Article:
Reality TV makes reality look pretty good sometimes. In the fixing and flipping homes market, shows on HGTV make it an appealing industry to get into. It looks fun. It looks profitable. It looks like you can set your own hours. All of these aspects could be true, but the truth of fixing and flipping isn’t as glamorous as TV makes it out to be. Newbie investors are learning that fixing and flipping isn’t always profitable.
Everyday, I run into people who are jumping into real estate investing. Even my Uber driver the other day was racing to try his luck at real estate investing. Ooooh Lord! After watching a few TV episodes, he thought he was ready. I am all for “jumping into” new opportunities and learning, but it’s important to do your due diligence; in the form of research, reading, talking with other investors directly, and studying the market. It’s not only about watching TV.
From Flip To Flop— How Investors Are Losing Money
What I learned was that fixing and flipping homes wasn’t as profitable as it first appeared. In truth, fixing and flipping can be a highly risky venture. Data from 2008 exists to back this up. Experienced investors know to not trust the numbers on the profits gained by a TV entertainment home flips. The rough numbers given do not consider many costs, and actors are usually taking home less than the story tells.
Recent data from ATTOM— a premier provider of real estate and property data— proves that money is being lost in flips and fixes. Home Flipping Report openly pulls back the curtain that the average house flip profits are decreasing steadily. The amount of ‘flippers’ using hard cash has also settled at an eight-year low. RealtyTrac quotes that 21 percent of home flip transactions show a gross profit of less than 10 percent. With numbers like that it means that, at the end of the day, these deals most likely lost money.
In the past, I spent some time flipping properties and really liked doing it. That’s ok if you are an investor and find flipping “fun," but it’s important to draw the line between getting into a pricey hobby or investing for a profitable return.
The giant hole in the house flipping model is taxes. Our friend Uncle Sam takes a significant sum of the profits for flipped properties. These taxes are in the extreme ranges of 20 percent to 40 percent of the profit on the home. If home flippers did not plan for the future tax bill, they land themselves quickly in a tax crunch. No one enjoys getting chased by the IRS for $50k to $500k in back taxes.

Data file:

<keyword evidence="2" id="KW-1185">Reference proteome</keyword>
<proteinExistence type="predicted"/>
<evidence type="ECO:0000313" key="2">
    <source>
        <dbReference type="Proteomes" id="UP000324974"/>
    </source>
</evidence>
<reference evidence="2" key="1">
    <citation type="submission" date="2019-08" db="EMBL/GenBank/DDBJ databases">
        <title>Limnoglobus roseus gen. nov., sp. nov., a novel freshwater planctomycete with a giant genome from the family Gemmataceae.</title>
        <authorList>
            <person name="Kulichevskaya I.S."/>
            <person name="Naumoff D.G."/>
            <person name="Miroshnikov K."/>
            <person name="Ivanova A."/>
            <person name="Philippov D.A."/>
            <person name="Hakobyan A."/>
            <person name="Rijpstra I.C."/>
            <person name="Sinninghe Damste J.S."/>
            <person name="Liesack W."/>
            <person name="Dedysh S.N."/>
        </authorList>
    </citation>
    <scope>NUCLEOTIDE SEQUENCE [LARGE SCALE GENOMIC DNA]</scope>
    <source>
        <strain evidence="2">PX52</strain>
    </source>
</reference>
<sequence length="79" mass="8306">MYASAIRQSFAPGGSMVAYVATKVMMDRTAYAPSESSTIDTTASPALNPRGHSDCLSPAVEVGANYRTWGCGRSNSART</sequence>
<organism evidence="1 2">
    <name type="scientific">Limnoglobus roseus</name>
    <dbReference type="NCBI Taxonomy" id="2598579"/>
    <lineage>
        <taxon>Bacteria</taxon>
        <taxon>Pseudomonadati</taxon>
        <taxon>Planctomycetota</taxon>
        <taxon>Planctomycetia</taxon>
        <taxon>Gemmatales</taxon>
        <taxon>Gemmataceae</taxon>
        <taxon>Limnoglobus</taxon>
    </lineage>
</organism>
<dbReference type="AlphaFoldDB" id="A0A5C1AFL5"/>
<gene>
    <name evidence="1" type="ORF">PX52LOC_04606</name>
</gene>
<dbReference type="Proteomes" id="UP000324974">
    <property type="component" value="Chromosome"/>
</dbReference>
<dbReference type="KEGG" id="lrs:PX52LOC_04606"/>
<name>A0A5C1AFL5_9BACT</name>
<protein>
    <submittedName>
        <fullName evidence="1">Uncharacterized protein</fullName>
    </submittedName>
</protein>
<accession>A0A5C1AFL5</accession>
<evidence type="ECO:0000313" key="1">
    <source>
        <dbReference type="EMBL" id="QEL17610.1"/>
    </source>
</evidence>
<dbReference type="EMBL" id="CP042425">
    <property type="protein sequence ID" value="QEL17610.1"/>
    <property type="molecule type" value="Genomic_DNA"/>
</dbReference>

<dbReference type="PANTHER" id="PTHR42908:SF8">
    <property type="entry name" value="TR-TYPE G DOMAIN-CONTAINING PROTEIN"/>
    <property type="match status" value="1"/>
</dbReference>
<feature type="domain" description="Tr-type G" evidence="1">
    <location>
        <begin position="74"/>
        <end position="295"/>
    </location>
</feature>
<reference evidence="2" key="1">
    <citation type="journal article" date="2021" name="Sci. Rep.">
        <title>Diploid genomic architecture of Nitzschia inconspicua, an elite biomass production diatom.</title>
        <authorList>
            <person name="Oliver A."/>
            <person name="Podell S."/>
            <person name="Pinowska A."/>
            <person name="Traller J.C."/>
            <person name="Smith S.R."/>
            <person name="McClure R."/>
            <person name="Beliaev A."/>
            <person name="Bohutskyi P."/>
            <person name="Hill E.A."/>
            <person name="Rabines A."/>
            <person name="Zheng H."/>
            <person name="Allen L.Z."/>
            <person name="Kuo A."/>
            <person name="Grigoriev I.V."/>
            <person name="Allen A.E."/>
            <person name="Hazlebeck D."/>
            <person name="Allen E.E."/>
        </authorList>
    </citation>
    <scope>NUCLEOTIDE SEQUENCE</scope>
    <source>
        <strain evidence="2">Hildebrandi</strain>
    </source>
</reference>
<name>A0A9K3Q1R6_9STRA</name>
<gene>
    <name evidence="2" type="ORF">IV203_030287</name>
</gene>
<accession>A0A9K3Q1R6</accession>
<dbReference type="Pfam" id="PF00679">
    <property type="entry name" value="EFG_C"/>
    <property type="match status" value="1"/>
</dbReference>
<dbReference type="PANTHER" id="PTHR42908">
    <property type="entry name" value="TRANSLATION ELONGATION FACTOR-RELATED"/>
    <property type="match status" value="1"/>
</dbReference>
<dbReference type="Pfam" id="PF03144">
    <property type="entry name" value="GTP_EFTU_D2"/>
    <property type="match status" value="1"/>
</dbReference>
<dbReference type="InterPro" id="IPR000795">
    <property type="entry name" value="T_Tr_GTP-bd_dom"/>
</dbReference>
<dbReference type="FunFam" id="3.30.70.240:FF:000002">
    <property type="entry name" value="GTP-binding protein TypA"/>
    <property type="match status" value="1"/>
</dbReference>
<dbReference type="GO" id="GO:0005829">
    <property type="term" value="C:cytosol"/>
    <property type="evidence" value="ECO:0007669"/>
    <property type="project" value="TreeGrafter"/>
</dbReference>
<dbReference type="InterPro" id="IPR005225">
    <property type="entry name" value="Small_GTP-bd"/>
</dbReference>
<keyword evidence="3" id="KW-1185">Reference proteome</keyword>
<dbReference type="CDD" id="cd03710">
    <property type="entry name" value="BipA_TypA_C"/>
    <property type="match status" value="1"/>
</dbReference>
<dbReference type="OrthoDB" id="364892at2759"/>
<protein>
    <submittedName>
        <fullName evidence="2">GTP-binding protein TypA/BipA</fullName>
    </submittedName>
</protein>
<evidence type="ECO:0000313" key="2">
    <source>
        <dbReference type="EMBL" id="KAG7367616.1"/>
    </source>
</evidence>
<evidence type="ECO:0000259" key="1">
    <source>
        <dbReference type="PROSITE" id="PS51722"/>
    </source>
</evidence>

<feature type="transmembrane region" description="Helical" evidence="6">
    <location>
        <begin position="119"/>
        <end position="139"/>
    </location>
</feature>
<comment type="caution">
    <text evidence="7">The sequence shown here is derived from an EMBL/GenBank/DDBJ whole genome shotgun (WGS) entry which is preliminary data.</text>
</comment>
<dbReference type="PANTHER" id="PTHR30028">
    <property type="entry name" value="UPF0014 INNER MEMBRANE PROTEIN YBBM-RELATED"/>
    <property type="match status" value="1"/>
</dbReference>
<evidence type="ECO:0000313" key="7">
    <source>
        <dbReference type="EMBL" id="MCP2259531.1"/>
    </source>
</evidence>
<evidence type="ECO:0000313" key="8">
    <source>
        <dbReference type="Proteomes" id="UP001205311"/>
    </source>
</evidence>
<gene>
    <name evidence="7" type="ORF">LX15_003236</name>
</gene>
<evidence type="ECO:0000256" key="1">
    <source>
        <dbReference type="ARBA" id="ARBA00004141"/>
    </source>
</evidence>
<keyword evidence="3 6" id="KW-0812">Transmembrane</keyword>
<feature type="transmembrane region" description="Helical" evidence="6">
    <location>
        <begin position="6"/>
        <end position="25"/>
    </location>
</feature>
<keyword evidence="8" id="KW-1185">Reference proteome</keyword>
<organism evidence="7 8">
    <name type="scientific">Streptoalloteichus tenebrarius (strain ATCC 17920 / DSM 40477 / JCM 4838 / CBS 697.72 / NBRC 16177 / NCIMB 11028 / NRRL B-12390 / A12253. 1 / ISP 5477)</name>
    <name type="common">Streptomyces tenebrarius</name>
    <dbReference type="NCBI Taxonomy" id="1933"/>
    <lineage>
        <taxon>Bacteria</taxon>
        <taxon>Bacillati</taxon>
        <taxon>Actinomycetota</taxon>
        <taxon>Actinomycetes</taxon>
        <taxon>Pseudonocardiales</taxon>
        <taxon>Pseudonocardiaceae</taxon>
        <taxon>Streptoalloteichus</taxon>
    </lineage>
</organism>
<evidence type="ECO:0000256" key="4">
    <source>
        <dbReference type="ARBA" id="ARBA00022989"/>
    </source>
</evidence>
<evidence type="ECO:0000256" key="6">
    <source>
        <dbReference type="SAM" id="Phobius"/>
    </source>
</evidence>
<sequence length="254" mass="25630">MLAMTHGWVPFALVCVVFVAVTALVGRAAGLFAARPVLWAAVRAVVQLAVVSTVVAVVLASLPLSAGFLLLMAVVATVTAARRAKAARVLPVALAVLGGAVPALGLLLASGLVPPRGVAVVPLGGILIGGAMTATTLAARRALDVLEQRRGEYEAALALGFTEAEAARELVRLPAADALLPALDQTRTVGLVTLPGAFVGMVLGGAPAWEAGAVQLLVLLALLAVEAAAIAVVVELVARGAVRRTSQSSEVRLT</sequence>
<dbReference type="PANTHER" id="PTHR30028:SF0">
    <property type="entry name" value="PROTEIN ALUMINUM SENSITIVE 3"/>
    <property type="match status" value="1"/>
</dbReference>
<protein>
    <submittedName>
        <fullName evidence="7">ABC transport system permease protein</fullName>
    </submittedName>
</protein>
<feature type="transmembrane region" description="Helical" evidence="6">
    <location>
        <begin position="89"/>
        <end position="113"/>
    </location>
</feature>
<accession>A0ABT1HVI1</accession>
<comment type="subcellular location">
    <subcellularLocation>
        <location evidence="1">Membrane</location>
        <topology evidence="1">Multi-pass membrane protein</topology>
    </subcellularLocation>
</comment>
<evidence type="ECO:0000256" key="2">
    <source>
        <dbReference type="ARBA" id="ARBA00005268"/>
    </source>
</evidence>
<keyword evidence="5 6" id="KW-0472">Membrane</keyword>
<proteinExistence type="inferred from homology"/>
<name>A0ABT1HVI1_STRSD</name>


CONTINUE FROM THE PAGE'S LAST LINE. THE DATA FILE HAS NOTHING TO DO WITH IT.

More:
There is so much speculation in flipping houses. Even if you have a good grasp on the value of your property, there are still factors outside of your control. You could face neighboring foreclosures, natural disasters, interests rates, and the media. These pieces can change the ability to resell for profit within a certain amount of time. In 2008, millions last on this strategy.
My Buy & Hold Style
I love to buy and hold. I think it’s a great model. It means that when I rehab a home, I can count on a tenant who is paying rent— which leads to more money in my pocket. The income on long-term rental properties has a lower tax rate than flipping. You can also defer taxes or make tax-free returns by using 1031 exchanges or self-directed IRAs.
For me, buying and holding allows me to check off the two most important boxes as to why I invest: Time freedom and location freedom. When you have passive income, provided by a good property management company, you can achieve financial freedom and location independence in your life. Most people do not have the opportunity to do this. It’s not possible with fixing and flipping.
Fixing and flipping will always be an option, but take into consideration what the benefits will be and what you need to accomplish in your life.